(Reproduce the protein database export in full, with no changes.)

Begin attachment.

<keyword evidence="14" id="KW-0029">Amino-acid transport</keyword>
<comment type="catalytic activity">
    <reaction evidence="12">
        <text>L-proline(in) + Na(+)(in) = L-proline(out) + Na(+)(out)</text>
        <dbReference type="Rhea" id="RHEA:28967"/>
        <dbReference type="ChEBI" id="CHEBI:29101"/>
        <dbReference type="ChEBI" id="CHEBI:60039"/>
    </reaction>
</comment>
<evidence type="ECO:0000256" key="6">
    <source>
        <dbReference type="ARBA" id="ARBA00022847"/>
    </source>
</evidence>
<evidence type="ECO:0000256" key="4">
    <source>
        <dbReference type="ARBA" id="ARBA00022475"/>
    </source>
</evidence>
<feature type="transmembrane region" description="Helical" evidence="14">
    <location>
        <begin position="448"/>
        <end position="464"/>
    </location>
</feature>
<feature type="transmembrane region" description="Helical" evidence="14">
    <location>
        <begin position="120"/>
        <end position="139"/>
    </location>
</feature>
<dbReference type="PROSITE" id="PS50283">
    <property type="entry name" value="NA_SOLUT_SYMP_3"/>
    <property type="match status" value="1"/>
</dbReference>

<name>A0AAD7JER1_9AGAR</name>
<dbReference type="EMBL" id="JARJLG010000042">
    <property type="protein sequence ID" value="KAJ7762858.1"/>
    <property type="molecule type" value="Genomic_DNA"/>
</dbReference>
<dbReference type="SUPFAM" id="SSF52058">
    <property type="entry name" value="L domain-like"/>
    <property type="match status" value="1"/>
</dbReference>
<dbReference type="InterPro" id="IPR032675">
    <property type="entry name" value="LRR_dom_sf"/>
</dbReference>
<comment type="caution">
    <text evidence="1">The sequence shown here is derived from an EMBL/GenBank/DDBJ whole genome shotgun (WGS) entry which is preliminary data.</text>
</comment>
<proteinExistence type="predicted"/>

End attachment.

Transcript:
<keyword evidence="14" id="KW-0029">Amino-acid transport</keyword>
<comment type="catalytic activity">
    <reaction evidence="12">
        <text>L-proline(in) + Na(+)(in) = L-proline(out) + Na(+)(out)</text>
        <dbReference type="Rhea" id="RHEA:28967"/>
        <dbReference type="ChEBI" id="CHEBI:29101"/>
        <dbReference type="ChEBI" id="CHEBI:60039"/>
    </reaction>
</comment>
<evidence type="ECO:0000256" key="6">
    <source>
        <dbReference type="ARBA" id="ARBA00022847"/>
    </source>
</evidence>
<evidence type="ECO:0000256" key="4">
    <source>
        <dbReference type="ARBA" id="ARBA00022475"/>
    </source>
</evidence>
<feature type="transmembrane region" description="Helical" evidence="14">
    <location>
        <begin position="448"/>
        <end position="464"/>
    </location>
</feature>
<feature type="transmembrane region" description="Helical" evidence="14">
    <location>
        <begin position="120"/>
        <end position="139"/>
    </location>
</feature>
<dbReference type="PROSITE" id="PS50283">
    <property type="entry name" value="NA_SOLUT_SYMP_3"/>
    <property type="match status" value="1"/>
</dbReference>

<name>A0AAD7JER1_9AGAR</name>
<dbReference type="EMBL" id="JARJLG010000042">
    <property type="protein sequence ID" value="KAJ7762858.1"/>
    <property type="molecule type" value="Genomic_DNA"/>
</dbReference>
<dbReference type="SUPFAM" id="SSF52058">
    <property type="entry name" value="L domain-like"/>
    <property type="match status" value="1"/>
</dbReference>
<dbReference type="InterPro" id="IPR032675">
    <property type="entry name" value="LRR_dom_sf"/>
</dbReference>
<comment type="caution">
    <text evidence="1">The sequence shown here is derived from an EMBL/GenBank/DDBJ whole genome shotgun (WGS) entry which is preliminary data.</text>
</comment>
<proteinExistence type="predicted"/>